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Thread: Patriotism & The Fourth of July

  1. #1
    Senior Member Hyder's Avatar
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    Jun 2005
    Queens, NY

    Patriotism & The Fourth of July

    i really liked this article.

    Patriotism & The Fourth of July

    by Howard Zinn; July 03, 2006

    In celebration of the 4th of July there will be many speeches about the young people who “died for their country.” Let's be honest about war. Those who gave their lives did not die for their country, as they were led to believe but for their government. The distinction between country and government is at the heart of the Declaration of Independence, which will be referred to again and again on July 4, but without attention to its meaning.

    According to the Declaration of Independence—the fundamental document of democracy—governments are artificial creations, established by the people, “deriving their just powers from the consent of the governed,” and charged by the people to ensure the equal right of all to “life, liberty, and the pursuit of happiness.” Furthermore, as the Declaration says, “whenever any form of government becomes destructive of these ends, it is the right of the people to alter or abolish it.”

    It is the country that is primary—the people, the ideals of the sanctity of human life and the promotion of liberty. When a government recklessly expends the lives of its young for crass motives of profit and power, always claiming that its motives are pure and moral (“Operation Just Cause” was the invasion of Panama and “Operation Iraqi Freedom” in the present instance), it is violating its promise to the country. War is almost always a breaking of that promise. It does not enable the pursuit of happiness but brings despair and grief.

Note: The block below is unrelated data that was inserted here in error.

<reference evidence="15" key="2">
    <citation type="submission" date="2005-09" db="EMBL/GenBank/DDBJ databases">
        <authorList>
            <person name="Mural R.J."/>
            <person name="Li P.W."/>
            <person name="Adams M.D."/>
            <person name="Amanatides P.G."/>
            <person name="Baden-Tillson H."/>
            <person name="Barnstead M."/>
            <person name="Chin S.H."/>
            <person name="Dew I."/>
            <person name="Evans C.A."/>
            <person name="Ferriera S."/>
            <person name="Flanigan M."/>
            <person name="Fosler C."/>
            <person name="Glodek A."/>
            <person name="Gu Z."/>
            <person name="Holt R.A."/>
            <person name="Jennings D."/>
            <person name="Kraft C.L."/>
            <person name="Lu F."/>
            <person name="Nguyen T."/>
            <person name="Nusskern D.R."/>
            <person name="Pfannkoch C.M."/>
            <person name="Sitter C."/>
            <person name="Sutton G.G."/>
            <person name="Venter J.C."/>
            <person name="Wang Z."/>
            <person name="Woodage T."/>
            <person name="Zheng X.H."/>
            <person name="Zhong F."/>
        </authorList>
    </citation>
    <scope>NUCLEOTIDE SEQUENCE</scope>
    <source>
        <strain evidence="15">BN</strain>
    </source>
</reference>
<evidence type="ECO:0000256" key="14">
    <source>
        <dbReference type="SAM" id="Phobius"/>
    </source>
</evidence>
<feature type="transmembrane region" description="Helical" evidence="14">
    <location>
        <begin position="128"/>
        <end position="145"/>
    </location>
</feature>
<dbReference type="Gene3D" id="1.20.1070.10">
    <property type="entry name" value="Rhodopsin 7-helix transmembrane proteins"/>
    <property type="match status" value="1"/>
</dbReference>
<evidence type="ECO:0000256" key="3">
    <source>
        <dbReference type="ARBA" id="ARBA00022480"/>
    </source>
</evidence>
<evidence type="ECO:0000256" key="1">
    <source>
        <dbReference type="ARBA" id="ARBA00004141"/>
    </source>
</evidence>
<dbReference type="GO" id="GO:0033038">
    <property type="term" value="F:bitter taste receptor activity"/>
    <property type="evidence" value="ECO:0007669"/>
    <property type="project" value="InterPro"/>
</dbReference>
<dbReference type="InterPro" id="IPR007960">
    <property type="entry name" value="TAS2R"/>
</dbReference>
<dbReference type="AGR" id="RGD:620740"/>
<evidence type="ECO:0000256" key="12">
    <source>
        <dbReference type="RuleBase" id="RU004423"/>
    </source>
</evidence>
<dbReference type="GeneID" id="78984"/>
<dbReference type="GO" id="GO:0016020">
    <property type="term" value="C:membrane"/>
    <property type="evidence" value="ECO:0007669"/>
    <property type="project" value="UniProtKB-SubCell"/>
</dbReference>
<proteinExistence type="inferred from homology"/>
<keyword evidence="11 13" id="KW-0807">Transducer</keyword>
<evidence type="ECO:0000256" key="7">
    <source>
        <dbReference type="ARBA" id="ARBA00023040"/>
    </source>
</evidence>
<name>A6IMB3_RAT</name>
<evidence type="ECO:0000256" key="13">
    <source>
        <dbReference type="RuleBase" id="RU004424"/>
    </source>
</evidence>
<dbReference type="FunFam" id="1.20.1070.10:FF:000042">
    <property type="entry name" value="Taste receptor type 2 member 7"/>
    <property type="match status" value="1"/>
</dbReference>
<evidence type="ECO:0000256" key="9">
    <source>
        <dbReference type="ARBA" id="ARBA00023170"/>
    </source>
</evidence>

Mark Twain, having been called a “traitor” for criticizing the U.S. invasion of the Philippines, derided what he called “monarchical patriotism.” He said: “The gospel of the monarchical patriotism is: ‘The King can do no wrong.’ We have adopted it with all its servility, with an unimportant change in the wording: ‘Our country, right or wrong!’ We have thrown away the most valuable asset we had—the individual’s right to oppose both flag and country when he believed them to be in the wrong. We have thrown it away; and with it, all that was really respectable about that grotesque and laughable word, Patriotism.”

    If patriotism in the best sense (not in the monarchical sense) is loyalty to the principles of democracy, then who was the true patriot, Theodore Roosevelt, who applauded a massacre by American soldiers of 600 Filipino men, women, and children on a remote Philippine island, or Mark Twain, who denounced it?

    Today, U.S. soldiers are dying in Iraq and Afghanistan are not dying for their country, they are dying for their government. They are dying for Bush and Cheney and Rumsfeld. And yes, they are dying for the greed of the oil cartels, for the expansion of the American empire, for the political ambitions of the President. They are dying to cover up the theft of the nation’s wealth to pay for the machines of death. As of July 4, 2006, more than 2,500 US soldiers have been killed in Iraq, more than 8,500 maimed or injured.

    With the war in Iraq long delcared a “Mission Accomplished,” shall we revel in American military power and—against the history of modern empires—insist that the American empire will be beneficent?